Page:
"What we have here is maybe one of the oldest settlements from the first more permanent sites in Scania and in Sweden full stop," project leader and archaeology professor at Sodertorn University Bjorn Nilsson told The Local. 

Nilsson's team has been diving in Hano, a sandy bay off the coast of Skane County, and has been given the resources by the Swedish National Heritage Board (Riksantikvarieambetet) needed for a three-year excavation of an area 16 metres below the water's surface.

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History-Making Expedition Recruits New Scientists


The "Rising Star Expedition", known for its recent recovery of one of the largest troves of hominin (early human) fossils ever discovered in one place, is now ambitiously seeking new early-career scientists to study the more than 1,200 fossil elements retrieved from the site and now housed at the University of the Witwatersrand (Wits University) in Johannesburg, South Africa. 

"The fossil material is an exceptional sample representing most of the parts of the skeleton, and our first task is to describe the material and place it into the context of hominin evolution," says John Hawks, a paleoanthropologist with the University of Wisconsin-Madison and a key member of the team that recovered the fossils during the Fall of 2013.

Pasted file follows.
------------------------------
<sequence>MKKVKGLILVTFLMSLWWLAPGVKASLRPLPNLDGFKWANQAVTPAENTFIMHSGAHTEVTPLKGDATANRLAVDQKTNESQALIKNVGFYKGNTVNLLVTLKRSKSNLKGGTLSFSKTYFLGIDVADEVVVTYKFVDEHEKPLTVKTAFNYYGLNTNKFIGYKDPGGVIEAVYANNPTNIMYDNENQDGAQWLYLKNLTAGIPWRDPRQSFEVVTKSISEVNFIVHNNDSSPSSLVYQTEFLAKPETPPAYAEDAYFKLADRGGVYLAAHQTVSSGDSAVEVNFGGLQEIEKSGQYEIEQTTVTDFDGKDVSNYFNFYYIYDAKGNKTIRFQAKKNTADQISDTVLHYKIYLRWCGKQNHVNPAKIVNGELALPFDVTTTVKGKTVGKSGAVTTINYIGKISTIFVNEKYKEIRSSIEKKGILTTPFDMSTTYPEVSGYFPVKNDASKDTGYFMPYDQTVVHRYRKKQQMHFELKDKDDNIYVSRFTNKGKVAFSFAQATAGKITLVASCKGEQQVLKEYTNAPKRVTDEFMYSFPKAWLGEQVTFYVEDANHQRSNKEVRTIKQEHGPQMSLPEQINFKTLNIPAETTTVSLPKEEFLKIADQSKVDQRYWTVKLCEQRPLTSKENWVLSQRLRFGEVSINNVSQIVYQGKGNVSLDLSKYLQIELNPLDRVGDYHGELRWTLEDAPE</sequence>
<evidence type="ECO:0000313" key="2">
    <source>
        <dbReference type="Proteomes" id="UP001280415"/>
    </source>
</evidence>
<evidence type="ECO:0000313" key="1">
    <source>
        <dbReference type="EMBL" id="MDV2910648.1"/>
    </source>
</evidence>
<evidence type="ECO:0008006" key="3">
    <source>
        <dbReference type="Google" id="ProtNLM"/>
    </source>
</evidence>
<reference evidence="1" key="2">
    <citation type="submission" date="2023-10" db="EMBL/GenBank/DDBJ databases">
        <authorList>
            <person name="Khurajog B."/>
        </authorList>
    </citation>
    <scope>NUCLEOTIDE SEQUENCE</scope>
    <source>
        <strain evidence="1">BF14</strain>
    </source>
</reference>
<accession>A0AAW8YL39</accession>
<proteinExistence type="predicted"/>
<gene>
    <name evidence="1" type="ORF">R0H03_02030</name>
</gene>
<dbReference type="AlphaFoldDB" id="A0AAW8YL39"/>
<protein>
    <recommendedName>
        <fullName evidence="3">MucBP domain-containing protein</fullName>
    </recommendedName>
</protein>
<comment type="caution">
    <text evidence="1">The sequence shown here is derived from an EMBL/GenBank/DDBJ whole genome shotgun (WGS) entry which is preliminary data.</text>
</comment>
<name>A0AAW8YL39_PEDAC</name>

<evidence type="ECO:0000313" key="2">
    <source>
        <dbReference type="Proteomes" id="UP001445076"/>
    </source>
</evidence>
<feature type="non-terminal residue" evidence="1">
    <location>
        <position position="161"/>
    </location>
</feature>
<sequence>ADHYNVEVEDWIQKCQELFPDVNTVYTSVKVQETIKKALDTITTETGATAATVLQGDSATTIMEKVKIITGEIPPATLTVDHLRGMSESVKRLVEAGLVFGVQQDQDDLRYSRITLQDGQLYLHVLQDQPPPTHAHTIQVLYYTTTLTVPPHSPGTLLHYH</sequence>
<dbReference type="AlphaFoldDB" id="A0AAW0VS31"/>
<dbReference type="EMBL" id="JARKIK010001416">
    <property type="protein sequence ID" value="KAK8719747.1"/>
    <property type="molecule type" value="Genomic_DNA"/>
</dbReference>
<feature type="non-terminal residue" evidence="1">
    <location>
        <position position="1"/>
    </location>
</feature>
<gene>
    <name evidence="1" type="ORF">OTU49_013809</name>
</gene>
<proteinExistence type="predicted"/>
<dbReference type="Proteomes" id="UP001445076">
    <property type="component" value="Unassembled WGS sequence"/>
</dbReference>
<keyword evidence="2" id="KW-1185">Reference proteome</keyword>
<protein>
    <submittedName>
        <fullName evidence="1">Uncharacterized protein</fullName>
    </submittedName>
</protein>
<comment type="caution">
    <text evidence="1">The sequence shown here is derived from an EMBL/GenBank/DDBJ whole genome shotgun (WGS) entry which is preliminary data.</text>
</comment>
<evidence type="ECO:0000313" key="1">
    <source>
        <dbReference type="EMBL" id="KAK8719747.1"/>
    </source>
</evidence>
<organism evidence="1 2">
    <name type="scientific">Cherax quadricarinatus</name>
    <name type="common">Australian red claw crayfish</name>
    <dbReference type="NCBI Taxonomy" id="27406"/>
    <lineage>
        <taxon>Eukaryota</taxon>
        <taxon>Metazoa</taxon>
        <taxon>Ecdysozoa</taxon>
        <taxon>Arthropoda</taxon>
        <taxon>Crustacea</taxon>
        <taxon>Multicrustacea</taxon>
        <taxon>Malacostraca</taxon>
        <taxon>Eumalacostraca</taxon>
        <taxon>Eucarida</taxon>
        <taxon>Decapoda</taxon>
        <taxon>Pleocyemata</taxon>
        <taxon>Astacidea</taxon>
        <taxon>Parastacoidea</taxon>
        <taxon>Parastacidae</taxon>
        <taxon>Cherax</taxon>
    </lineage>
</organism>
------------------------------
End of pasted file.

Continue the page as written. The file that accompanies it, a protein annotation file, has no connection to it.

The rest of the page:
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Old Norse people drank wine 3,000 years ago

Researchers have found traces of wine in jars, dating back to 1100 BC. The finds suggest that wine was imported long before previously thought.


The discovery of traces of wine in an Old Norse jar reveals that Nordic people drank wine as early as 1100 BC. The archaeologists behind the discovery believe that Nordic people may have received the wine through trading with central and southern Europeans. (Illustration: Robert Brown)

Having recently studied three jars from ancient Denmark and one cup from southern Sweden, researchers found traces of wine in one of the jars, which may originate as far back as 1100 BC.
The new study indicates that Old Norse people traded wine with central and southern Europeans long before the Iron Age, when most of the earliest traces of wine in the North started to appear.
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After 2,000 years, Ptolemy’s war elephants are revealed

Carthaginians used war elephants against the Romans in the Battle of Zoma in 202 B.C., as seen in this 1890 painting by Henri-Paul Motte. A new genetic study sheds light on world’s only known battle between Asian and African war elephants in 217 B.C.